Differentiated instruction for Diana, and for other struggling students, may mean providing a handout with sentence starters or a graphic organizer to help them with constructing meaning. It may mean providing extra time to complete an assignment, giving directions again, reducing the length of an assignment, or offering alternate assignments or projects altogether. You can also provide struggling students with leveled text -- less difficult reading that contains the same content.

(For more differentiated instruction ideas and examples from the classroom, check out this Edutopia group discussion on the topic.)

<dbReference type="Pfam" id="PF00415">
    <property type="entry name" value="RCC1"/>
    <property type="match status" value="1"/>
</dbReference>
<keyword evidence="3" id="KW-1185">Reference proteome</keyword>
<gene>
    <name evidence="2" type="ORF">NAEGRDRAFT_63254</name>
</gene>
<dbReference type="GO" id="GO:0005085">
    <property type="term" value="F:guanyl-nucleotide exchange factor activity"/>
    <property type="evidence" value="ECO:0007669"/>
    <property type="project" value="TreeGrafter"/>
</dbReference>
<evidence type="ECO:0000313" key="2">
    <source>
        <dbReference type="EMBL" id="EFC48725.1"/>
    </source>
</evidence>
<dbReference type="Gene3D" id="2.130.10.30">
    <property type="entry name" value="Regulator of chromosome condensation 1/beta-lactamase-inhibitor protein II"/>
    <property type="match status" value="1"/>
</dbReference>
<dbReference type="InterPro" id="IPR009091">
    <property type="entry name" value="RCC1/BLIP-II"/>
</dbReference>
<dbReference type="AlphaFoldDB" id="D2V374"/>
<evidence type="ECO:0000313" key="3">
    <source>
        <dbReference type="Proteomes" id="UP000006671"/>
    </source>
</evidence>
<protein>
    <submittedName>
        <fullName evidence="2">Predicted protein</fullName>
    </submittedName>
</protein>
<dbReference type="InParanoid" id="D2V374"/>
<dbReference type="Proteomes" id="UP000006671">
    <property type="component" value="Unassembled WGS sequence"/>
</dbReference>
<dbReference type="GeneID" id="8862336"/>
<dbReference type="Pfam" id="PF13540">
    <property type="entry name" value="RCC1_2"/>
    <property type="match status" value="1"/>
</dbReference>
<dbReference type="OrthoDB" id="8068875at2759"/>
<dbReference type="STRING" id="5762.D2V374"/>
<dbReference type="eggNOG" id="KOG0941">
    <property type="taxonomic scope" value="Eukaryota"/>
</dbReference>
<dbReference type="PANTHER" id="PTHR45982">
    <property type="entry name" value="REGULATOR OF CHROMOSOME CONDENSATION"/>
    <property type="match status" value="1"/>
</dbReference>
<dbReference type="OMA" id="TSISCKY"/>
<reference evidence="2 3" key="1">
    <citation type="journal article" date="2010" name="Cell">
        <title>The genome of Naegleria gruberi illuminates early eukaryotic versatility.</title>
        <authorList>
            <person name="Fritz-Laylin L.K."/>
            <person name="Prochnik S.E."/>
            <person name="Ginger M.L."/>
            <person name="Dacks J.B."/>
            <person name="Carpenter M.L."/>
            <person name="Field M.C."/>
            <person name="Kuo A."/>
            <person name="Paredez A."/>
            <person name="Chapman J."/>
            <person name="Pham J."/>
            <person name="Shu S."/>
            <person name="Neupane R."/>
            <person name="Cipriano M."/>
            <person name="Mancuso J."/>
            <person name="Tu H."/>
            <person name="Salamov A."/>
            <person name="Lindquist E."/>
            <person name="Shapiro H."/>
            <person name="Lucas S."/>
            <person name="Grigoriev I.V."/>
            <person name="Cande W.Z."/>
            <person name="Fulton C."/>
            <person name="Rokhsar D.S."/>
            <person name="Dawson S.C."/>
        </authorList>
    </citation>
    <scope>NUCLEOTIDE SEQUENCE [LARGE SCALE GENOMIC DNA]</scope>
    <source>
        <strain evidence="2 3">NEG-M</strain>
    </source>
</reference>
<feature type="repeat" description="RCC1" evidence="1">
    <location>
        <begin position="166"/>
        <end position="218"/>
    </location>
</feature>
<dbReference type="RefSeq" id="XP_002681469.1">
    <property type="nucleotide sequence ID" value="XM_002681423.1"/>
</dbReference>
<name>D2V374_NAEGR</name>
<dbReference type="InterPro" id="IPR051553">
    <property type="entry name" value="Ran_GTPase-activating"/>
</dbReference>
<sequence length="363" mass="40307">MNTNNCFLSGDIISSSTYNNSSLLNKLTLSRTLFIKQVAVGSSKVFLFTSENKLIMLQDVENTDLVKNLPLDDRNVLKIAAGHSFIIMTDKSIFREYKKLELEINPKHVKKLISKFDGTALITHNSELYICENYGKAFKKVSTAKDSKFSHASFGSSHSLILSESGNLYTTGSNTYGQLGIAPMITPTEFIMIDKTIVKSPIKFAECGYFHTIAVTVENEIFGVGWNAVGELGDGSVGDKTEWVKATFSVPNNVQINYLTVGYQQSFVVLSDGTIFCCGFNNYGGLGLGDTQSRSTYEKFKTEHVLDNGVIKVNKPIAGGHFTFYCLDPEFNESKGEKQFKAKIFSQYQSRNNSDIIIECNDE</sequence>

Do I pre-plan variations of an assignment? Not always, but when I know my struggling students and their challenges well enough to predict road bumps ahead for them, I'm ready.

One way to be ready? Create file folders filled with various graphic organizers, visual aides, and sentence starters for different types of thinking (cause and effect, chronological, compare and contrast, to name a few). You can quickly pull out one of these in a pinch. If a student finishes a differentiated assignment with time left, then assess if it was too easy, and add a step. If a differentiated assignment is too difficult, break down the directions even more, give them one-on-one time with you, or remove a step.

I've heard teachers suggest that making an assignment less difficult for one student is not fair to the others. But I ask: Is it a matter of what is fair, or what is right?